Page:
Franz Benedict von Baader
Doctor, Mining engineer, Philosopher
Born: 27.03.1765 in Munich
Died: 23.05.1841 in Munich
Doctorate: 1785 in Ingolstadt
University lecturer: 1826-1841 Munich
At the start of his academic career, Baader studied medicine and sciences in Ingolstadt and Vienna (1781-1785). He then returned to Munich, where his father was a royal physician, to practice there for a few years. In 1788 he joined the Bergakademie (mining college) in Freiberg, where his knowledge of mineralogy and chemistry was expanded into a mining qualification under the tuition of Abraham Werner. He gained further experience in this field in England and Scotland from 1792 to 1796, before returning via Hamburg to Munich. In 1799 he became a Bergrat (mining official), and was promoted to the rank of Oberbergrat (senior mining official) in 1801 and Oberstbergrat (chief mining official) in 1807. In 1808 he was made a full member of the Bayerische Akademie der Wissenschaften (Bavarian science academy).
After publishing a collection of his philosophical writings in 1809 under the title "Beiträge zur dynamischen Philosophie im Gegensätze der mechanischen" (contributions to dynamic philosophy as opposed to mechanical philosophy), he began to devote more and more time to writing. He was therefore not unduly disappointed when a cut-back in the number of mining and minting officials in 1820 led to his early retirement with full rank and salary. The originally planned re-instatement never took place.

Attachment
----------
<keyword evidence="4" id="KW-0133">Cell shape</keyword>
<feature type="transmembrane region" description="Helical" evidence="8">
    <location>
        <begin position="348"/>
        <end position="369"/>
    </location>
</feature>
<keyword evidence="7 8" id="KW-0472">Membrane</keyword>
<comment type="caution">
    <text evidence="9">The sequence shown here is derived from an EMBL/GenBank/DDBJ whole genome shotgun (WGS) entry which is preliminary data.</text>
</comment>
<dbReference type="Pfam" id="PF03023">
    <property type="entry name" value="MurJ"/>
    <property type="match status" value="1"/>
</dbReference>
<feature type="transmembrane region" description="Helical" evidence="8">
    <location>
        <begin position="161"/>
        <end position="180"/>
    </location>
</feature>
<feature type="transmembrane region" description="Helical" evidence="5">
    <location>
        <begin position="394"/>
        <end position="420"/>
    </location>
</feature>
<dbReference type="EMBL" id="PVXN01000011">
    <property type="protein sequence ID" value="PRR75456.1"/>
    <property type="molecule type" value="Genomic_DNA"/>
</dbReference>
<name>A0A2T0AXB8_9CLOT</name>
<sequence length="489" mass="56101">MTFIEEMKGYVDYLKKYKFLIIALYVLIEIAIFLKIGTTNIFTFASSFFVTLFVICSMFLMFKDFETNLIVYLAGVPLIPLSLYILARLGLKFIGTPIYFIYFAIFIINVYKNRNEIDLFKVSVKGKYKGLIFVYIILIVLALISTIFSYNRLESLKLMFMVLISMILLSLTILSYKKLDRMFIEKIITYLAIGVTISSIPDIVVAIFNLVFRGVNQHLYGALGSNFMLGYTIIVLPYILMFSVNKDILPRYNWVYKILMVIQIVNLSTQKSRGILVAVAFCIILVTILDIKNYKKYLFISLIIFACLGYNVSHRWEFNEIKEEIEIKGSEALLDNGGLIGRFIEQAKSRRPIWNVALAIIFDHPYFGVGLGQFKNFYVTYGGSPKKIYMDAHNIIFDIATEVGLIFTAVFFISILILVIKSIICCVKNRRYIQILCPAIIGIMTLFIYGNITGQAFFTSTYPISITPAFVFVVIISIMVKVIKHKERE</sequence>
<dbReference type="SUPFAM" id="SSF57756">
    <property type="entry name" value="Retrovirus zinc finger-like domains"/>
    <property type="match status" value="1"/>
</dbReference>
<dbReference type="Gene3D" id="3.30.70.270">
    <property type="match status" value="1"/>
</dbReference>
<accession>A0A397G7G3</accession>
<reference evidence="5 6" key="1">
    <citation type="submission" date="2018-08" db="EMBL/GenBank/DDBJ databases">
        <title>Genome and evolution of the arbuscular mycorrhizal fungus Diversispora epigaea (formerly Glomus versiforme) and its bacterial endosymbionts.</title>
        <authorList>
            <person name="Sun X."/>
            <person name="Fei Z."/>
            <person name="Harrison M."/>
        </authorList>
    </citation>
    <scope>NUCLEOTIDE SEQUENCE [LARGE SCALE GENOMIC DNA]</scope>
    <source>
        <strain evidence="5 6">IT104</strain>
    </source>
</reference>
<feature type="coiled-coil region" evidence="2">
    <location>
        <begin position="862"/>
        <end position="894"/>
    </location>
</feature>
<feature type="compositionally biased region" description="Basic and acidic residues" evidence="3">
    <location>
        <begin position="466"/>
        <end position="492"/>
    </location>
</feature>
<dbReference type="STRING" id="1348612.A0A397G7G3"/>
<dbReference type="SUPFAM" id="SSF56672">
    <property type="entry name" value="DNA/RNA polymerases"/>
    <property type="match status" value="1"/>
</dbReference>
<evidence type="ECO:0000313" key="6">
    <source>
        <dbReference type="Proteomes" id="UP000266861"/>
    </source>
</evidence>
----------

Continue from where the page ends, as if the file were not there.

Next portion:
Following this, Baader - who enjoyed good relations with the Russian minister Alexander von Galizin - worked on a plan to found a religious college based in St. Petersburg. This college was to contribute to the reconciliation between the Roman Catholic and Greek Orthodox churches. The plan collapsed in 1822 when Galizin fell from power and Baader, already on his way to St. Petersburg, was sent home by the Russian government.
When the University moved from Landshut to Munich in 1826, Baader was awarded an honorary professorship. He taught religious philosophy, philosophical epistemology and the teachings and writings of Jacob Böhme.
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FR 4.1 - Germanistik /
Universität des Saarlandes
Last update: 2003-07-25 (me)